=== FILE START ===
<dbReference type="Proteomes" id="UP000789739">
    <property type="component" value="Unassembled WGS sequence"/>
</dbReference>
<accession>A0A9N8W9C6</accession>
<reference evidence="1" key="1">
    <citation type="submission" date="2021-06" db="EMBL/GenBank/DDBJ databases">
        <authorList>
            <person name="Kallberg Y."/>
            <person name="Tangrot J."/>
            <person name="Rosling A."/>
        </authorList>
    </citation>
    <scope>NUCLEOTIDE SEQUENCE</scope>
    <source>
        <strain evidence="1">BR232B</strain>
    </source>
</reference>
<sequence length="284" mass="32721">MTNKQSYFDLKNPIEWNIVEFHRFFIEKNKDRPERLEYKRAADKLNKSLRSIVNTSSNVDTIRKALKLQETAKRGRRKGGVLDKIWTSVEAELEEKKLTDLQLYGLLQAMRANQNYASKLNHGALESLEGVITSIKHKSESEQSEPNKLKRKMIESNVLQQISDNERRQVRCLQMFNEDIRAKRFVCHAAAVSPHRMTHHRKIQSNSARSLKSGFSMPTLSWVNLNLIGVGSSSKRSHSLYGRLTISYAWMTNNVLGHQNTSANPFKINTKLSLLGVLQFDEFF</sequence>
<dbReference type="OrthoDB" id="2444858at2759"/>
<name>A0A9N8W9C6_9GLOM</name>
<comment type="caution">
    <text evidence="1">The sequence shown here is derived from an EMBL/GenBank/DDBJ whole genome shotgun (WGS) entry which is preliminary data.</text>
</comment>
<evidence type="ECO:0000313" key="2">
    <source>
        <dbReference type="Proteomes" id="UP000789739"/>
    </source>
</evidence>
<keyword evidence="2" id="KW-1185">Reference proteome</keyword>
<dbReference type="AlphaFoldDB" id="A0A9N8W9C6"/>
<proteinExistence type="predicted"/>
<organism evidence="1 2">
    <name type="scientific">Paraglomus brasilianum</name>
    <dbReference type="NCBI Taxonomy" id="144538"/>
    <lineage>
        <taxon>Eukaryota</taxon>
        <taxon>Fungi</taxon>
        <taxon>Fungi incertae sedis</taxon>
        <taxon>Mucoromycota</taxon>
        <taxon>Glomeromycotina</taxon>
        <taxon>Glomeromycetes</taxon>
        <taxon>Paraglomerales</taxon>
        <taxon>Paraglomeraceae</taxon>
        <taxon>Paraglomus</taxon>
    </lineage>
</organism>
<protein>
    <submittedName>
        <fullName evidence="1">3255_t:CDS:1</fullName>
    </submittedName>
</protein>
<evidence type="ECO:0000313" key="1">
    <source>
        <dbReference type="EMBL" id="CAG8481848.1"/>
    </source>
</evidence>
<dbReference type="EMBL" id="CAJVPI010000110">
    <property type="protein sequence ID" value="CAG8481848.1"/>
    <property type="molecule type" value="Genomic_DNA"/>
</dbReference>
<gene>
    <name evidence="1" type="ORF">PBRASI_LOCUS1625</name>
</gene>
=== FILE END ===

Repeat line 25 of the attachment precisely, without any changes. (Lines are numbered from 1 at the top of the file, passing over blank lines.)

    <source>